Comparison of PM10 washout on urban and rural areas

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Abstract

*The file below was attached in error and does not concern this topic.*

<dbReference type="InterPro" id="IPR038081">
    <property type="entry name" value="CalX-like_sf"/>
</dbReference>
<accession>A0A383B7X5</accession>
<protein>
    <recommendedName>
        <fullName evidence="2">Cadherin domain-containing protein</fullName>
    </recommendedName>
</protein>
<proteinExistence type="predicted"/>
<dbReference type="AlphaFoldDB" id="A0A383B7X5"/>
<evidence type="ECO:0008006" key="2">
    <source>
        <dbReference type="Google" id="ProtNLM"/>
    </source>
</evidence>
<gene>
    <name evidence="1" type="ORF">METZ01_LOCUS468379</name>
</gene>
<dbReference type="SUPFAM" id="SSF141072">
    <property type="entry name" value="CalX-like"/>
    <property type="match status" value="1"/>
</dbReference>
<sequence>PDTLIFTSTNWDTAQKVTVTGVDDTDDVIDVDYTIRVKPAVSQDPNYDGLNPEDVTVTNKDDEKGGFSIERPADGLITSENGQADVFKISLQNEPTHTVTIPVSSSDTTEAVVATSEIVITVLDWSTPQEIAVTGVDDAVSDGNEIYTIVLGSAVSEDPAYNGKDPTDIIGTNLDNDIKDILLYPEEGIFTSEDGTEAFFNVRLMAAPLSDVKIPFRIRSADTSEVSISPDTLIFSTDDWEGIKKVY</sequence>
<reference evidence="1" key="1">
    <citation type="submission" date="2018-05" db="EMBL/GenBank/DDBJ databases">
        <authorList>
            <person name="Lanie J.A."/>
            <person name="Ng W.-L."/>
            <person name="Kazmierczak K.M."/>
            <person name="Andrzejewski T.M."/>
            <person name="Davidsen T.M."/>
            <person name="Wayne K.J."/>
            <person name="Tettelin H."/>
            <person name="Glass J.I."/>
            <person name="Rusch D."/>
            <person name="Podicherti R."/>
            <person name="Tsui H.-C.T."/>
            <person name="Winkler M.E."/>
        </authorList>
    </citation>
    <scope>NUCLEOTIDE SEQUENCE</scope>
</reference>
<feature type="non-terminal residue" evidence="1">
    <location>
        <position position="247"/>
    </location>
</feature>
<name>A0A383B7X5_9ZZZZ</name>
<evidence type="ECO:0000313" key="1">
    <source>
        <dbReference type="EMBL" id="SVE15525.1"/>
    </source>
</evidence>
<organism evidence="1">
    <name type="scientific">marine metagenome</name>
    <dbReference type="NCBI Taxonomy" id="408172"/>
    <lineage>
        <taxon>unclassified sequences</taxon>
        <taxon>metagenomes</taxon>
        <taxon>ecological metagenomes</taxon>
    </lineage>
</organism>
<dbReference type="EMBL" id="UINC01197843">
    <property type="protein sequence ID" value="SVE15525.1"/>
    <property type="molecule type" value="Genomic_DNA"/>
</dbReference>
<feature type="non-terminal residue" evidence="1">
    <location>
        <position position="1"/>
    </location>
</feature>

This paper reports the results of research into the effectiveness of scavenging of PM10, resulting from the occurrence of solid and liquid hydrometeors. The measurement campaign was undertaken over 7 years and involved the registration of PM10 in areas which have different aerosanitary conditions (i.e. urban and undeveloped rural area). The analysis involved 426 observations taken at constant time intervals of 0.5 hour. The measurements of the concentration of PM10 were performed by means of a reference method accompanied by concurrent registration of basic meteorological parameters. It was indicated that in a urban location, the intensity of the local emission sources is a principal factor influencing the value of mass concentration changes and the effectiveness of the dust scavenging that accompanies a given type of precipitation. It was also noted that for the same intensity of precipitation, only the deposition of convective rainfall and long-term large-scale precipitation do not lead to statistically relevant differences in the value of mass concentrations of dust for both areas. It was indicated that during solid and liquid frontal precipitation of light intensity (< 0.5 mm·h−1), the effectiveness of PM10 removing is less in rural area. It was statistically proven that continuous precipitation of constant intensity and duration exceeding 2 hours has a similar effect of purifying the ambient air in both locations. The study revealed that short-term solid precipitation provides better characteristics of scavenging of PM10 compared with classic rainfall

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